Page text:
Education and Training
Postdoctoral Research Fellow, Joyner lab, Sloan-Kettering Institute
Ph.D. Molecular, Cellular and Developmental Biology, C. SOULA lab, “Centre de Biologie du Dévelopement”, Paul Sabatier University, Toulouse III, FRANCE. (supervisor: Dr. Bruno GLISE).
Masters, Molecular, Cellular and Developmental Biology, Paul Sabatier University, Toulouse III, FRANCE
BS, Biochemistry, Molecular Biology, Nantes University, FRANCE
Medulloblastoma (MB) is the most common malignant brain tumor in children and over one-third of children with MB die within 5 years of diagnosis. The majority of MBs arise from granule cell progenitors (GCPs) within the cerebellum, with approximately 25 percent originating from mutant cells with aberrant activation of the Hedgehog (HH) pathway, a key developmental pathway that regulates normal development of many cell types including GCPs.
Over the past decade, several mouse genetic models of the HH subtype of MB have been generated. However, although mouse models for MB with mutations in the HH pathway have been critical tools for identifying the cell of origin of MBs, an experimental approach is required to determine the cellular and genetic mechanisms underlying tumor progression and heterogeneity. Moreover the induction of mutations in most GCPs in these murine models does not model sporadic tumors and the relative contribution of cells of the tumor and microenvironment has not been well characterized. In addition, as inhibition of HH signaling can not be used in children due to severe bone defects and adults develop resistance to HH antagonists, critical genes regulated by HH signaling need to be identify as they may represent putative therapeutic targets.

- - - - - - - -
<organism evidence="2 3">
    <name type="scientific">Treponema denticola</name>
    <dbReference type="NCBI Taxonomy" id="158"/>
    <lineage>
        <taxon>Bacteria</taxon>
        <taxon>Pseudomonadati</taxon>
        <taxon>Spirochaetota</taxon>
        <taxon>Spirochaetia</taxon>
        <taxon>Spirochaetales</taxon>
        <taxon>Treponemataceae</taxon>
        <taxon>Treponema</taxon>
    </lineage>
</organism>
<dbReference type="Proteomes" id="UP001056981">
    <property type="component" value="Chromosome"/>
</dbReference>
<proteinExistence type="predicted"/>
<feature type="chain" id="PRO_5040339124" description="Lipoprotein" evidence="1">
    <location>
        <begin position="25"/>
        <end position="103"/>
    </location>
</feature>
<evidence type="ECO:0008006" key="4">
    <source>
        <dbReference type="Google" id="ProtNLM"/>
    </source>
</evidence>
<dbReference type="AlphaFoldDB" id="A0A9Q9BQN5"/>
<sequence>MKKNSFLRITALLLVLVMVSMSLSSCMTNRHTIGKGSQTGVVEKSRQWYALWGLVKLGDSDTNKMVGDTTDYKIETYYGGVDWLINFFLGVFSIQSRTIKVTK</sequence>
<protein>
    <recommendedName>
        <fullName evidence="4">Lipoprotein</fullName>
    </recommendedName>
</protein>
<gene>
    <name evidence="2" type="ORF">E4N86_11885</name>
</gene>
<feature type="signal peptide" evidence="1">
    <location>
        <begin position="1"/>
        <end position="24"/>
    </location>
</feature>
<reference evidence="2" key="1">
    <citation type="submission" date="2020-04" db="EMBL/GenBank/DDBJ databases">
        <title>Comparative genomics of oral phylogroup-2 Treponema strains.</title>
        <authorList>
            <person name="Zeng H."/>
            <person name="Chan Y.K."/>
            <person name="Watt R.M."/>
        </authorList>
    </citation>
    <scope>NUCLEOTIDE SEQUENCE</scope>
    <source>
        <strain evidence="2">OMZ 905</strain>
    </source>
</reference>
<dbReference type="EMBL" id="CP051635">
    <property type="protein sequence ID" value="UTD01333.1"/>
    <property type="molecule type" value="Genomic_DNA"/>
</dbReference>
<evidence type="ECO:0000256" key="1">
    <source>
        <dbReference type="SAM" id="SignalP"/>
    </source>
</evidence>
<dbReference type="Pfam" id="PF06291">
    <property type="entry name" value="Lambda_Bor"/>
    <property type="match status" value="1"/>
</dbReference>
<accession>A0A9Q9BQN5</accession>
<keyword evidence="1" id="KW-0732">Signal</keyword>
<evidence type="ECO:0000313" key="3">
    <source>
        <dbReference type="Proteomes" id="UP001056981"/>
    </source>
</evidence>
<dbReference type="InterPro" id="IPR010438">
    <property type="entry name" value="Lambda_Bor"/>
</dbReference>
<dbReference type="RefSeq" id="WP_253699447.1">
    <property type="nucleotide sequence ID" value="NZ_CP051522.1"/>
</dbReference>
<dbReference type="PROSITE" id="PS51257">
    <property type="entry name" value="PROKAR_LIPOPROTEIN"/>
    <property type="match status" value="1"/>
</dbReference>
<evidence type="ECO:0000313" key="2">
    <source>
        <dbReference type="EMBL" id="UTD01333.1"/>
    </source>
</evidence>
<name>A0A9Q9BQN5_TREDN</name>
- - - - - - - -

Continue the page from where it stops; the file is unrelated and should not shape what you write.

The goals of my project are two-fold: 1) Analyze the effect of altering the level of HH signaling on GCP behaviors and model sporadic MB using a novel genetic mosaic method developed in lab called MASTR (mosaic analysis with spatial and temporal control of recombination); 2) Identification of downstream transcriptional targets of Gli2 (the main HH signaling transcriptional activator) that could alter tumor outcome.